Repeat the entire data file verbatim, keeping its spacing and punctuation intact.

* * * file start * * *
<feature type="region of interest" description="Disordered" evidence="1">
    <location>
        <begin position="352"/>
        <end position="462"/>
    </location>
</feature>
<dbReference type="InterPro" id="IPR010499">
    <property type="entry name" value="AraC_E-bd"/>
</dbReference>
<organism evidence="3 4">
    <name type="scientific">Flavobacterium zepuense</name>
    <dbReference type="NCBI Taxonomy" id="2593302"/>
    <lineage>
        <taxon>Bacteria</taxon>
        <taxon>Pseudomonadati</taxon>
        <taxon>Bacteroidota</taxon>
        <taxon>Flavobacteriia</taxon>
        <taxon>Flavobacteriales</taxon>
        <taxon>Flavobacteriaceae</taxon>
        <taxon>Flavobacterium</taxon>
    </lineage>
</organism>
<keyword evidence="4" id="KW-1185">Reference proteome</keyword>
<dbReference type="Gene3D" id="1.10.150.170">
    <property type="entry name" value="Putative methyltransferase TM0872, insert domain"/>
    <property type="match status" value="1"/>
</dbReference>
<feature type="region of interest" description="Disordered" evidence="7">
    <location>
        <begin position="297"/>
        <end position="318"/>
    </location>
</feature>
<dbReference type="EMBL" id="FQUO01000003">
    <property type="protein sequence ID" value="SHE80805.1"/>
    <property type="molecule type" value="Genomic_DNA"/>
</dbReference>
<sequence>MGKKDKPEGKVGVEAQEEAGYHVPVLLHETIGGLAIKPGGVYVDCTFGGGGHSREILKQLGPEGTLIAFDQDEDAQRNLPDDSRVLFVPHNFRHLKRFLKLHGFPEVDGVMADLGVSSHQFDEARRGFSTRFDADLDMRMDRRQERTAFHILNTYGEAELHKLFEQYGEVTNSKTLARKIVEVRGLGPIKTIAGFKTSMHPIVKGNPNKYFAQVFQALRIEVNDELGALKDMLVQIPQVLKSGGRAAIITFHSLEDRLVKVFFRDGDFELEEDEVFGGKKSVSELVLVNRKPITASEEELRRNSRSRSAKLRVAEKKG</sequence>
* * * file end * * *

<feature type="region of interest" description="Disordered" evidence="1">
    <location>
        <begin position="352"/>
        <end position="462"/>
    </location>
</feature>
<dbReference type="InterPro" id="IPR010499">
    <property type="entry name" value="AraC_E-bd"/>
</dbReference>
<organism evidence="3 4">
    <name type="scientific">Flavobacterium zepuense</name>
    <dbReference type="NCBI Taxonomy" id="2593302"/>
    <lineage>
        <taxon>Bacteria</taxon>
        <taxon>Pseudomonadati</taxon>
        <taxon>Bacteroidota</taxon>
        <taxon>Flavobacteriia</taxon>
        <taxon>Flavobacteriales</taxon>
        <taxon>Flavobacteriaceae</taxon>
        <taxon>Flavobacterium</taxon>
    </lineage>
</organism>
<keyword evidence="4" id="KW-1185">Reference proteome</keyword>
<dbReference type="Gene3D" id="1.10.150.170">
    <property type="entry name" value="Putative methyltransferase TM0872, insert domain"/>
    <property type="match status" value="1"/>
</dbReference>
<feature type="region of interest" description="Disordered" evidence="7">
    <location>
        <begin position="297"/>
        <end position="318"/>
    </location>
</feature>
<dbReference type="EMBL" id="FQUO01000003">
    <property type="protein sequence ID" value="SHE80805.1"/>
    <property type="molecule type" value="Genomic_DNA"/>
</dbReference>
<sequence>MGKKDKPEGKVGVEAQEEAGYHVPVLLHETIGGLAIKPGGVYVDCTFGGGGHSREILKQLGPEGTLIAFDQDEDAQRNLPDDSRVLFVPHNFRHLKRFLKLHGFPEVDGVMADLGVSSHQFDEARRGFSTRFDADLDMRMDRRQERTAFHILNTYGEAELHKLFEQYGEVTNSKTLARKIVEVRGLGPIKTIAGFKTSMHPIVKGNPNKYFAQVFQALRIEVNDELGALKDMLVQIPQVLKSGGRAAIITFHSLEDRLVKVFFRDGDFELEEDEVFGGKKSVSELVLVNRKPITASEEELRRNSRSRSAKLRVAEKKG</sequence>